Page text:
Synchronous generators

Good evening

I have problem to understand the operation of Synchronous generators. When we want to connect it to the line network, we have to regulate the excitation and angle-speed in order to satisfy correct line frequency and voltage value. This regulation is generally done in open-circuit mode.

Why is also important to accelerate the rotor before connect it to the line?

Acceleration is done to obtain correct angle between generated and terminal voltages. It’s linked to the torque applied to the rotor axis. It corresponds to the electrical power delivered to the load.

If we don’t accelerate rotor, does the terminal voltage fall far short than line voltage?

I have attached the schematic rappresentation of this kind of regulation.

Thanks a lot.

If you don't synchronize massive currents flow and trip everything out.

Consider two heavy pendulums connected by a thread - so long as they swing in time the
thread can allow one pendulum to impart mechnical force to the other (within limits).

If out of time the thread snaps immediately.

The current is sensitive to the moment-by-moment difference in voltage between the network
and generator terminals open-circuit. You want that current to be within the ratings of the
windings, and the voltage difference is small (much smaller than the line voltage) at all times.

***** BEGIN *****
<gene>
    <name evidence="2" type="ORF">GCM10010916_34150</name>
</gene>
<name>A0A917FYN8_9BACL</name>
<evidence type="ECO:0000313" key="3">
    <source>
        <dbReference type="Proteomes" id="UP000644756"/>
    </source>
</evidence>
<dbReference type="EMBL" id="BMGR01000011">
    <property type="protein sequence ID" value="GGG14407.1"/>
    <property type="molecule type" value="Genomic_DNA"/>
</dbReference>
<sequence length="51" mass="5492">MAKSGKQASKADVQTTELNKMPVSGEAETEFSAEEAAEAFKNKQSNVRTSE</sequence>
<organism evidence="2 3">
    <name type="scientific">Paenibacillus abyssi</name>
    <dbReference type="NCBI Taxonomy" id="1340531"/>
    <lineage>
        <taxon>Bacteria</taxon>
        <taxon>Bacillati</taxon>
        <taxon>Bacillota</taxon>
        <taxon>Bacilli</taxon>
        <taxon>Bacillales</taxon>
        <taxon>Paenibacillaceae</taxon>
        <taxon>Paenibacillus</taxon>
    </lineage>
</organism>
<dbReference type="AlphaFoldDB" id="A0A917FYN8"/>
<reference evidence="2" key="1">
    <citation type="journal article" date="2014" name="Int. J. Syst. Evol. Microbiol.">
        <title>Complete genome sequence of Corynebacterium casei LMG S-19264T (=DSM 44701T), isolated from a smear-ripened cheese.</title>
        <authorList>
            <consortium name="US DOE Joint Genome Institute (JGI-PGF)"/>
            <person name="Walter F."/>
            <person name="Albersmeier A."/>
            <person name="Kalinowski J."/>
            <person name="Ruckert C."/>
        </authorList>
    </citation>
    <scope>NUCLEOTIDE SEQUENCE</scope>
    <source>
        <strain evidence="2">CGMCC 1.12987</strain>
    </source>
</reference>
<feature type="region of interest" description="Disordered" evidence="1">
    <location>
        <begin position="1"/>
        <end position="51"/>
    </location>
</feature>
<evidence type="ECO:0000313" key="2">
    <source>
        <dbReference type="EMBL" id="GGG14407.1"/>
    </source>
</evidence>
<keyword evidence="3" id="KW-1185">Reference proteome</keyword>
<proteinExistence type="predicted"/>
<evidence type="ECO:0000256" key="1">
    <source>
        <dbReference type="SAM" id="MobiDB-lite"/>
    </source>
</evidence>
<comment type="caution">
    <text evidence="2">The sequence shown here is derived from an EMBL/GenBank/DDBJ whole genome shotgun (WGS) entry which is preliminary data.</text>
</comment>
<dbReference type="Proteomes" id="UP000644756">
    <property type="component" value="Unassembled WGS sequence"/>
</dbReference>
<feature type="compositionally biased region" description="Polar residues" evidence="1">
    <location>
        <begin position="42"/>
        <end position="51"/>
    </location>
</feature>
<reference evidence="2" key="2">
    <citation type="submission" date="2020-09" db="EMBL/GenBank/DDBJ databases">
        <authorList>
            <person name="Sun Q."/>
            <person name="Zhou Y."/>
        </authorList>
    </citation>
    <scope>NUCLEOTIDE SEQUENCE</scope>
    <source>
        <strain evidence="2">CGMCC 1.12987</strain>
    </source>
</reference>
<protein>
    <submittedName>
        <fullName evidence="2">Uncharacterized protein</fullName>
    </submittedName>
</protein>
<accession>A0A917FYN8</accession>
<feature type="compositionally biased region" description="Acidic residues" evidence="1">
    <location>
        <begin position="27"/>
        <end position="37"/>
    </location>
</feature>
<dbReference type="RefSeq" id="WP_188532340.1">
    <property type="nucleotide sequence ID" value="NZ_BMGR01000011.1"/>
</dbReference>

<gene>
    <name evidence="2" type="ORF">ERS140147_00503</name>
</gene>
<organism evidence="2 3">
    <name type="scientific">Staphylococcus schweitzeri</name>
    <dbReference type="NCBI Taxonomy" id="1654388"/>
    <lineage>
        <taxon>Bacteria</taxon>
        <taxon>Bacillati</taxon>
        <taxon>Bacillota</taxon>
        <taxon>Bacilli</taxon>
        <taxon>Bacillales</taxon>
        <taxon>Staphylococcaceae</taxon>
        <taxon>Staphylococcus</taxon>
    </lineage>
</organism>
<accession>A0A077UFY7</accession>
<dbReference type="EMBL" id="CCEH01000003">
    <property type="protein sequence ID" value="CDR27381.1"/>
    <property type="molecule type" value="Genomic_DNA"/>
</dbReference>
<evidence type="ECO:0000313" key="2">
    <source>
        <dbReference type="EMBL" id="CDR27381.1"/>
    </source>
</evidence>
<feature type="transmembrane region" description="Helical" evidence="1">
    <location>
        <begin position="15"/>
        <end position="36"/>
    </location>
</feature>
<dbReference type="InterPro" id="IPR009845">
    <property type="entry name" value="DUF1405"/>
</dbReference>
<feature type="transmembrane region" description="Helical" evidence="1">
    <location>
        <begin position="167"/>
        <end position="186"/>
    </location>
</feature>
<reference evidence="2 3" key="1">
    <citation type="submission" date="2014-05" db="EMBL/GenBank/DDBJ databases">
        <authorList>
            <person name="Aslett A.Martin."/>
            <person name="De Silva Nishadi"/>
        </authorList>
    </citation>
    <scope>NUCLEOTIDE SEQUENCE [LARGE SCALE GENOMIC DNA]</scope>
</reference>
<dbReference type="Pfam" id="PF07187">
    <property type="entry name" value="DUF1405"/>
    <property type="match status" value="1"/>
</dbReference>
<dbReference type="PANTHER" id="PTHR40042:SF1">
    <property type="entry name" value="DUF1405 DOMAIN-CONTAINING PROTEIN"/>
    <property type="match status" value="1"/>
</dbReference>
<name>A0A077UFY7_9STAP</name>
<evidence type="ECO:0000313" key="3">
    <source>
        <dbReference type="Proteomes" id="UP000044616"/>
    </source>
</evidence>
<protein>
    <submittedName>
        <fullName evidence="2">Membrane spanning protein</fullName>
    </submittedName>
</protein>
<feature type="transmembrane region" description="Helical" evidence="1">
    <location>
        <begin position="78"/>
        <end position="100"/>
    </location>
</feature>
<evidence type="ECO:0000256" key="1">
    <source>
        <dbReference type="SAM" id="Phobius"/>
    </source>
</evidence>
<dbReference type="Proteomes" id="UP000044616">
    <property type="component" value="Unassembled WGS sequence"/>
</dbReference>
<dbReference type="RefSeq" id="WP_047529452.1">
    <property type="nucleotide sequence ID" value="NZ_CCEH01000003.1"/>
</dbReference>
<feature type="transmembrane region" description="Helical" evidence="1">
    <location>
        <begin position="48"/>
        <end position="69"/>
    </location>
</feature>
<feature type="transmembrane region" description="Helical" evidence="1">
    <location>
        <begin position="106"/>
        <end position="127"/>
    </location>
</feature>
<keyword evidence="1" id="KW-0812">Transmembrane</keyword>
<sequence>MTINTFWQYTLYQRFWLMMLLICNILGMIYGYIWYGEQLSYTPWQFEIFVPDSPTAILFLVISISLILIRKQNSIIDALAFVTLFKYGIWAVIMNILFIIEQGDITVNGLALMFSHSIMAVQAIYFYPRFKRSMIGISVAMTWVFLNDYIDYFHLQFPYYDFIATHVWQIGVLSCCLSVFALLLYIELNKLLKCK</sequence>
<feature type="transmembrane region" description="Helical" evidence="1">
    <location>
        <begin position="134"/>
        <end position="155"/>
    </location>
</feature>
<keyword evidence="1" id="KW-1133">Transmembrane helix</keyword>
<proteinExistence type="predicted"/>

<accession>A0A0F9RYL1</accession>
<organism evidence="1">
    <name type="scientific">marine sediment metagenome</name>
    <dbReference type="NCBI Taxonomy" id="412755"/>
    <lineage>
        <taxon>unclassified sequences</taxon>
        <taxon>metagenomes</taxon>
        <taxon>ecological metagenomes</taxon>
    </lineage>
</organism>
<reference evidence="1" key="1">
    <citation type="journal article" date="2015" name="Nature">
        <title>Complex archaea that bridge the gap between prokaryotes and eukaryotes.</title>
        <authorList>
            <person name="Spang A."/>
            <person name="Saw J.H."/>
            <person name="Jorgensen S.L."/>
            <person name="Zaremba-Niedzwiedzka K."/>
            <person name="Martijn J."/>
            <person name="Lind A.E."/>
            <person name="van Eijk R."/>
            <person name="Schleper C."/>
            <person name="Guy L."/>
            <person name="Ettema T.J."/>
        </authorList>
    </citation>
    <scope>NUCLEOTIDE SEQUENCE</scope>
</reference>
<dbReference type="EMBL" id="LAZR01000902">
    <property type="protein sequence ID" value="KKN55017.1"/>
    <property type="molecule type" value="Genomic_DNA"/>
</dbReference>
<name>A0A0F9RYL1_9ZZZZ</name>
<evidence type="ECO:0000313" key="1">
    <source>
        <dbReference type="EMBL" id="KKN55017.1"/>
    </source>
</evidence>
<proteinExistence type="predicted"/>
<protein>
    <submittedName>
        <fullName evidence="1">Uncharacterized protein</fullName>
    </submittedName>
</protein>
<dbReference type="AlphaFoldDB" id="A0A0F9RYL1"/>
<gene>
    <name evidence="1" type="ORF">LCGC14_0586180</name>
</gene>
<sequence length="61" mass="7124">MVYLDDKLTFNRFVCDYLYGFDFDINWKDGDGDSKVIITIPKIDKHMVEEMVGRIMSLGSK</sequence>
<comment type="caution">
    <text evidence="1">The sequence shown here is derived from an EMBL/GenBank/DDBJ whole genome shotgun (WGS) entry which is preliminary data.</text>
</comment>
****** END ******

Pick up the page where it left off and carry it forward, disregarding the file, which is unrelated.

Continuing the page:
Unless you synchronize frequency and match phase you can get full mains peak-peak voltage
across the winding resistance, causing tripping (perhaps 30 times normal load currents or more).

Furthermore you want the phases matched to make the generator a non-reactive power source
(which will automatically be the least voltage difference).

Thank so much.

I try to deepen your clear and appreciated explanation.

  1. If I don’t accelerate the rotor after open-circuit regulation, can the Potier diagram appear like in the figure attached?

I have another question.

  1. If the active electrical power ( prop. to BC line in the figure ) is linked to the torque applied to the rotor (and so the mechanical power), what is the origin (or conterpart) of the reactive power ( prop. to AC line )?

Well you'd have to explain each of the phasors and angles in the diagram first, and hope I am
willing to do your homework for you...

Sorry, if I have understand your reply I try to describe more in depth.

  • Eo is the generated voltage in stator windings

  • U* is the correct value of external voltage obtained if the rotor is accelerated (according to standard procedure). This is the same value obtained during regulation in open circuit condition.

  • jXsI is the voltage in the inductances associated to synchronous reactance (in Behn Eschemburg model). This is oriented perpendicular to the current.

  • U' is the external voltage produced without change rotor speed.

  • The first diagram rappresents the regulation in open circuit mode.

  • The secound one represents the correction obtained accelering the rotor (and so the external voltage appears the same in open circuit case). The Eo voltage is incremented by the major angolar speed; "delta" is load-angle (between Eo and U*).